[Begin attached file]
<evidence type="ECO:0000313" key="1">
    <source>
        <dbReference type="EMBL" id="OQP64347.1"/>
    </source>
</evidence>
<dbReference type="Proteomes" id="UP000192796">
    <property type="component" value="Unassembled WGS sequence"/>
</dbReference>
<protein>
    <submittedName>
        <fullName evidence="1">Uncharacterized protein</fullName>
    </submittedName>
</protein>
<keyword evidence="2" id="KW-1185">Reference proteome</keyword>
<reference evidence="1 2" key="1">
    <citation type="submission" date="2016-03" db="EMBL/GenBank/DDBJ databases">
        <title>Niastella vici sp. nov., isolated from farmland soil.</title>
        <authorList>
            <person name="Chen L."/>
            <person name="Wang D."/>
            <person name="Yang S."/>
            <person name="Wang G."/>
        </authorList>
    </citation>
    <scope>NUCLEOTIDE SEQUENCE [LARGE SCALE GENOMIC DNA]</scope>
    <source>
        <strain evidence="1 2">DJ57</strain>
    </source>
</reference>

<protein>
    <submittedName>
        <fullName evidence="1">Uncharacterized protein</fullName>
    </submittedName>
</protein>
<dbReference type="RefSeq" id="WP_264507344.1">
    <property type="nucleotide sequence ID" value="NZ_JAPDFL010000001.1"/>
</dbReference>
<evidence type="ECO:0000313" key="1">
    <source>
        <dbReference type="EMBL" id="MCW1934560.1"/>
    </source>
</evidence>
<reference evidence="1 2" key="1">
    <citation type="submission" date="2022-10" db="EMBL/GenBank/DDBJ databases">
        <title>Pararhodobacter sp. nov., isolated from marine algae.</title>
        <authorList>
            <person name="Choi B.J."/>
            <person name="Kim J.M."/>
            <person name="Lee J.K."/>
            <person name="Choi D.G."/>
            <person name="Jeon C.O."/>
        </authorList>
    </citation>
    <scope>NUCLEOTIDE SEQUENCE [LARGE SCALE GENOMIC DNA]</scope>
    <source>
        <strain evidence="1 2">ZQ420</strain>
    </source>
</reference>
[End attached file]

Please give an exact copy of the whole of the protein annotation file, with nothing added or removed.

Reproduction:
<evidence type="ECO:0000313" key="1">
    <source>
        <dbReference type="EMBL" id="OQP64347.1"/>
    </source>
</evidence>
<dbReference type="Proteomes" id="UP000192796">
    <property type="component" value="Unassembled WGS sequence"/>
</dbReference>
<protein>
    <submittedName>
        <fullName evidence="1">Uncharacterized protein</fullName>
    </submittedName>
</protein>
<keyword evidence="2" id="KW-1185">Reference proteome</keyword>
<reference evidence="1 2" key="1">
    <citation type="submission" date="2016-03" db="EMBL/GenBank/DDBJ databases">
        <title>Niastella vici sp. nov., isolated from farmland soil.</title>
        <authorList>
            <person name="Chen L."/>
            <person name="Wang D."/>
            <person name="Yang S."/>
            <person name="Wang G."/>
        </authorList>
    </citation>
    <scope>NUCLEOTIDE SEQUENCE [LARGE SCALE GENOMIC DNA]</scope>
    <source>
        <strain evidence="1 2">DJ57</strain>
    </source>
</reference>

<protein>
    <submittedName>
        <fullName evidence="1">Uncharacterized protein</fullName>
    </submittedName>
</protein>
<dbReference type="RefSeq" id="WP_264507344.1">
    <property type="nucleotide sequence ID" value="NZ_JAPDFL010000001.1"/>
</dbReference>
<evidence type="ECO:0000313" key="1">
    <source>
        <dbReference type="EMBL" id="MCW1934560.1"/>
    </source>
</evidence>
<reference evidence="1 2" key="1">
    <citation type="submission" date="2022-10" db="EMBL/GenBank/DDBJ databases">
        <title>Pararhodobacter sp. nov., isolated from marine algae.</title>
        <authorList>
            <person name="Choi B.J."/>
            <person name="Kim J.M."/>
            <person name="Lee J.K."/>
            <person name="Choi D.G."/>
            <person name="Jeon C.O."/>
        </authorList>
    </citation>
    <scope>NUCLEOTIDE SEQUENCE [LARGE SCALE GENOMIC DNA]</scope>
    <source>
        <strain evidence="1 2">ZQ420</strain>
    </source>
</reference>